The ignition process of the present invention was tested with an ignition device of the present invention on an internal combustion engine. It was a four-stroke Otto engine with four cylinders and a volume of 1300 cm3. The engine output was 63 hp/46.6 kW. In operation with a conventional ignition system, the fuel consumption was roughly 6.5 liters per 100 km.
In this series production engine, the spark plugs were removed, and ceramic disks were used in their place as seals and as a microwave window. The structure of the ignition device 1 corresponded to that of
While one embodiment has been chosen to illustrate the invention, it will be understood by those skilled in the art that various changes and modifications can be made therein without departing from the scope of the invention as defined in the appended claims.
|Cited Patent||Filing date||Publication date||Applicant||Title|
|US2563952 *||Dec 3, 1947||Aug 14, 1951||Philco Corp||Ignition interference suppression|
|US2617841||Jan 3, 1949||Nov 11, 1952||Rca Corp||Internal-combustion engine ignition|
|US3934566 *||Aug 12, 1974||Jan 27, 1976||Ward Michael A V||Combustion in an internal combustion engine|
|US4138980 *||Nov 21, 1977||Feb 13, 1979||Ward Michael A V||System for improving combustion in an internal combustion engine|
|US4297983 *||Dec 11, 1978||Nov 3, 1981||Ward Michael A V||Spherical reentrant chamber|
|US4314530||Feb 25, 1980||Feb 9, 1982||Giacchetti Anacleto D||Amplified radiation igniter system and method for igniting fuel in an internal combustion engine|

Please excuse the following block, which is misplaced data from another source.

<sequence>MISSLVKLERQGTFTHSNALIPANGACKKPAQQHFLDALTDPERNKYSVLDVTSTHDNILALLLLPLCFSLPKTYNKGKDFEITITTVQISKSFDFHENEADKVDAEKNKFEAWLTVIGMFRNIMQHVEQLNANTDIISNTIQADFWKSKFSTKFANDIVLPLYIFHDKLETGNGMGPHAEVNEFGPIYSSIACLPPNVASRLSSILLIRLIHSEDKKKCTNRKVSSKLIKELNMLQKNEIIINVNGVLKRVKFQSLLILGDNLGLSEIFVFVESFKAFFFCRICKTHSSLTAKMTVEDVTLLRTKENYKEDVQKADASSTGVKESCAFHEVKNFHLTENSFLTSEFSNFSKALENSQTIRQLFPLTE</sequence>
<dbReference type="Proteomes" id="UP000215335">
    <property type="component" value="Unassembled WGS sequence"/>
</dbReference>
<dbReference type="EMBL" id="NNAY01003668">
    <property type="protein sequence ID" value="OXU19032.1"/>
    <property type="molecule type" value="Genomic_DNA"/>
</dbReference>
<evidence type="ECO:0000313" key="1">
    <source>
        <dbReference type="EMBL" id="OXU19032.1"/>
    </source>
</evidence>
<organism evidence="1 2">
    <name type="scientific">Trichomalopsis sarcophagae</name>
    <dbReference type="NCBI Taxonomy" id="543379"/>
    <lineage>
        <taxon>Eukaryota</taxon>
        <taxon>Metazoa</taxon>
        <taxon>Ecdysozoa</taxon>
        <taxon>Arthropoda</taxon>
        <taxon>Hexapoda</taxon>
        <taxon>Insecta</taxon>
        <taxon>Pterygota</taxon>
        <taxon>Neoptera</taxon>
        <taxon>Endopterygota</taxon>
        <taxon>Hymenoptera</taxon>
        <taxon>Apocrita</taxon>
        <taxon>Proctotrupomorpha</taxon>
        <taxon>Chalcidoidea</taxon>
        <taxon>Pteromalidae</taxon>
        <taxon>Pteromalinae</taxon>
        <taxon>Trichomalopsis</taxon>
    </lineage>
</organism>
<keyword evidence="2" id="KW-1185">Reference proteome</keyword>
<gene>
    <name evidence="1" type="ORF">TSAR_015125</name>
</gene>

|US4446826||Dec 30, 1981||May 8, 1984||Hitachi, Ltd.||Ignition system for internal combustion engine|
|US7201882 *||Sep 20, 2001||Apr 10, 2007||Clarq International (Societe Civile)||Device for producing a plasma, ionization method, use of said method and production processes using said device|
|DE10061673A1||Dec 12, 2000||Jun 13, 2002||Volkswagen Ag||Engine spark plug element for coupling energy into volume filled with defined medium has electrode with end region with elongated, mutually separated electrode sections, each coupled to electrode connection|
|DE19644514A1||Oct 25, 1996||Apr 30, 1998||Pinkalla Reiner||Procedure for combusting fuel in IC engine by e.g. magnetron|
|DE19747701A1||Oct 29, 1997||May 12, 1999||Volkswagen Ag||Plasma beam ignition method for IC engine giving greater extension of ignition region|
|DE19802745A1||Jan 26, 1998||Jul 29, 1999||Karlsruhe Forschzent||Microwave technology ignition- and combustion-support device for IC engine|
|DE19914941C1||Apr 1, 1999||May 25, 2000||Daimler Chrysler Ag||Microwave-assisted mixture burning for internal combustion engine involves additional microwave recipient material, including drops of substance thermally activated by microwaves|
|DE69713958T2||Apr 25, 1997||Feb 27, 2003||Ericsson Telefon Ab L M||Zirkulator|
|EP0680243A2||Apr 18, 1995||Nov 2, 1995||Varian Associates, Inc.||An improved heating process for chemical reaction vessels employing microwave energy|
|JPS557972A||Title not available|
|JPS59215967A||Title not available|